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Warning: I'm translating from spanish so probably many terms may sound unfamiliar.

Warning 2: I'm probably going to link this question from many others I ask so I don't copy and paste these definitions all the time.

Let $\alpha\in \text{FORM}$. If $\beta \in Sub( \alpha) \implies \beta $ shows up in every formation chain of $\alpha$.

A formation chain (fc) of a formula $\alpha$ is a sequence $X_1,X_2,...,X_n= \alpha$ (a fc whose last element is $\alpha$ is called a $\alpha$-fc.), such that every element in the sequence have the form:

(1) $X_i=p$ for some variable $p$.

(2) $X_i=(X_j \star X_k), 1\leq j,k<i$ (star means "and", "or" or "implies).

(3): $X_i=\neg X_j, j<i.$

I also have a theorem that says:

$\alpha \in \text{FORM} \iff \exists $ a $X_1,X_2,...,X_n=\alpha$ f.c.

I think I have to use induction on either the complexity of $\alpha$ or the length of the fc, but I have no idea how.

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We'll ignore the inappropriate "Warning 2" in a charitable way ....

Assume a subformula is a segment of a formula which is itself a formula.

Let $X_1, X_2, \ldots X_n$ be a formation chain for $\alpha$, and let $\beta$ be a subformula of $\alpha$. Let $X_b$ be the first member of the chain that has $\beta$ as a subformula. There must be a first such member, since at least $X_n$ has $\beta$ as a subformula. [Comment: we are at this point using the Least Number Principle, which is equivalent to induction -- an induction, in this case, over the length of the formation chain, as predicted.]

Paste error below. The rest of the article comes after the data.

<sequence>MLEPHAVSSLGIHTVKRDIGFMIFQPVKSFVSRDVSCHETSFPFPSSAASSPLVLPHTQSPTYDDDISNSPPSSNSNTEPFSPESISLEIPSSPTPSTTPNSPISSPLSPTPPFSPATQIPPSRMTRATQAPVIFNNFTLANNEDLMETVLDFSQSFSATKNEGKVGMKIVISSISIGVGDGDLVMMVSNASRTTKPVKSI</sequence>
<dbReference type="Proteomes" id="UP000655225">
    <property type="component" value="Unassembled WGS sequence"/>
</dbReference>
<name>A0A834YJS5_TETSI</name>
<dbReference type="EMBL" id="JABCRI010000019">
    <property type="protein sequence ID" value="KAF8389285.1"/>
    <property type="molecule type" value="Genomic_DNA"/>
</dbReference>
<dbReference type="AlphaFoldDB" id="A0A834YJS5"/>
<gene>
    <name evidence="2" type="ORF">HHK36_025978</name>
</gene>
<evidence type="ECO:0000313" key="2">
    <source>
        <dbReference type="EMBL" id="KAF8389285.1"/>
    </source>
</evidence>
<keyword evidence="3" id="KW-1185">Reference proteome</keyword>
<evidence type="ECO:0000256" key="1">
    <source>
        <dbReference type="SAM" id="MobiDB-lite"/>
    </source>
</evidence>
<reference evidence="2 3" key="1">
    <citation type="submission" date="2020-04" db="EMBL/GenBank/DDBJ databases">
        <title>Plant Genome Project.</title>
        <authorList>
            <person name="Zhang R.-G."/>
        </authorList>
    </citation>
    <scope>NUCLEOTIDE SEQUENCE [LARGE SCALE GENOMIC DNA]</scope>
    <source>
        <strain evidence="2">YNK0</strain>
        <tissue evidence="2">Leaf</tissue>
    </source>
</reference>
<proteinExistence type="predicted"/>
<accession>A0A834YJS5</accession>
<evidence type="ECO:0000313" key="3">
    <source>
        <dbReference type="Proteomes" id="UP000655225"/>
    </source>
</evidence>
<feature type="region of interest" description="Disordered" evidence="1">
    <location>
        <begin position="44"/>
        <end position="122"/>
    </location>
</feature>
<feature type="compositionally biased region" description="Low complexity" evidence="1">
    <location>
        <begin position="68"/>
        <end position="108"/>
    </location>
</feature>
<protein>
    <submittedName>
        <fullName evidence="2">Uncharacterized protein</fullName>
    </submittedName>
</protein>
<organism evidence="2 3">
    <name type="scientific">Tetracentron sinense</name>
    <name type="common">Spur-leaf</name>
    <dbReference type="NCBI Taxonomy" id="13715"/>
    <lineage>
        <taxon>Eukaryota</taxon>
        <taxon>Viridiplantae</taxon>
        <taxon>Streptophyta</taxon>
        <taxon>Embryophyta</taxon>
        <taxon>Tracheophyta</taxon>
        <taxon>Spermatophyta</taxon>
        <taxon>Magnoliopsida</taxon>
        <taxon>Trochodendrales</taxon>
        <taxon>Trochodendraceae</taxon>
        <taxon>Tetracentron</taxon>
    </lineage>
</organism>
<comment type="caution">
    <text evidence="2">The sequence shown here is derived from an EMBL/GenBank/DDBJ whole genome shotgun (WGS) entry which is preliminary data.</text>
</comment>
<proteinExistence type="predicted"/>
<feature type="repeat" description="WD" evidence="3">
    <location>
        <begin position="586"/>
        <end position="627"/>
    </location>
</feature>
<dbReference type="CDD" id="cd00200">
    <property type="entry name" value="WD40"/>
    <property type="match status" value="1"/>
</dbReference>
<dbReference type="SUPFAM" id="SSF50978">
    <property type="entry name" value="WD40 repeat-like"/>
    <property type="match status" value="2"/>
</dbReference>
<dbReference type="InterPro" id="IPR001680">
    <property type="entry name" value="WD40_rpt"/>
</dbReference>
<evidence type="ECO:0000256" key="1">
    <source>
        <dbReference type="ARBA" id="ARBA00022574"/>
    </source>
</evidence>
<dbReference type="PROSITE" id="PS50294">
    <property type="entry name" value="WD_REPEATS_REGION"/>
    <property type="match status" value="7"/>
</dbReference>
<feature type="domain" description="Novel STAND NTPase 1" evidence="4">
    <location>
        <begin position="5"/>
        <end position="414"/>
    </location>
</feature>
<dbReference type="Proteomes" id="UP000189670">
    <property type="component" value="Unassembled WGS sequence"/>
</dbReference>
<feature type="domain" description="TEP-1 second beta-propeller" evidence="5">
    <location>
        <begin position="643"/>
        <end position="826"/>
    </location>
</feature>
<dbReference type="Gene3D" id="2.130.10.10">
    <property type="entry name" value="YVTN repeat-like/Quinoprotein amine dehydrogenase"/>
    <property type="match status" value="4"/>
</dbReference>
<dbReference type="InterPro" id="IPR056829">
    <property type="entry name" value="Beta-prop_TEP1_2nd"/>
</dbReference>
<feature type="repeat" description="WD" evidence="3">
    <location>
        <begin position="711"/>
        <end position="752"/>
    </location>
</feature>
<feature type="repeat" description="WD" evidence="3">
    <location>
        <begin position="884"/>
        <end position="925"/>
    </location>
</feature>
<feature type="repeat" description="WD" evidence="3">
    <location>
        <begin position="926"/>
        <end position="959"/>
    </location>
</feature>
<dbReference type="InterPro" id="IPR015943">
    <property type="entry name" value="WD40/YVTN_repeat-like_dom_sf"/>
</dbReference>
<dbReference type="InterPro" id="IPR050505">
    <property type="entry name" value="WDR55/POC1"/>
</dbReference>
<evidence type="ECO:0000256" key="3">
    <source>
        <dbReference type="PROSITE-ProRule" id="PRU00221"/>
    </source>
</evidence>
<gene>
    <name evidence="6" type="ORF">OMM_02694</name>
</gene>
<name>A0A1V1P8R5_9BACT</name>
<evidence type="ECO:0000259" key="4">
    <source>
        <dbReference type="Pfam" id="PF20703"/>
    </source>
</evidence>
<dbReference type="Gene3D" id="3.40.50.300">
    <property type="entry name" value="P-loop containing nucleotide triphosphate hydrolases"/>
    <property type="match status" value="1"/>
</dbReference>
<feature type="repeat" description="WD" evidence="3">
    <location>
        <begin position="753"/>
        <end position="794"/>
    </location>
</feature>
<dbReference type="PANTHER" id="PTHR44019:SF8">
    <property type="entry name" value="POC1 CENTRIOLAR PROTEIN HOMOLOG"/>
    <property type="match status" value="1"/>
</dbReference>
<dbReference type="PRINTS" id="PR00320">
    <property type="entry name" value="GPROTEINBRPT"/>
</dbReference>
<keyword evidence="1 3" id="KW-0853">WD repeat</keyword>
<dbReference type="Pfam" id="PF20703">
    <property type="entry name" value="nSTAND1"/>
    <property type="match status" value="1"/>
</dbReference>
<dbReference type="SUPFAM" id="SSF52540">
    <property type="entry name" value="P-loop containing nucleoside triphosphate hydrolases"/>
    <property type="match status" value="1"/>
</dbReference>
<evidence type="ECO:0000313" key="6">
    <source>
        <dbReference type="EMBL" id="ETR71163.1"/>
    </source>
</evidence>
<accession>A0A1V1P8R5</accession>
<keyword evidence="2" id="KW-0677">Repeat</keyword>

It is enough to show that $X_b$ must be $\beta$ (a wff counts as a subformula of itself).

We proceed by reductio.

Suppose $X_b$ isn't $\beta$, then it has to be a more complex formula with the wff $\beta$ as a part. But then $X_b$ must be either $\neg X_a$ or $( X_a \star X_{a'})$, for $a, a' < b$.

In the first case, by hypothesis $X_a$ doesn't have the wff $\beta$ as part, so neither does $\neg X_a$, i.e. $X_b$. Contradiction.

In the second case, by hypothesis neither $X_a$ nor $X_{a'}$ has the wff $\beta$ as a part, so [K] neither does $( X_a \star X_{a'})$, i.e. $X_b$. Contradiction.

So we are done -- assuming you have a proof of [K] already to hand, i.e. a proof that if $(X_a \star X_{a'})$ has the wff $\beta$ as a part, so does at least one of $X_a, X_{a'}$. That follows because a bracket counting argument shows that no subformula other the whole of $(X_a \star X_{a'})$ can also include that very same occurrence of the main connective $\star$.

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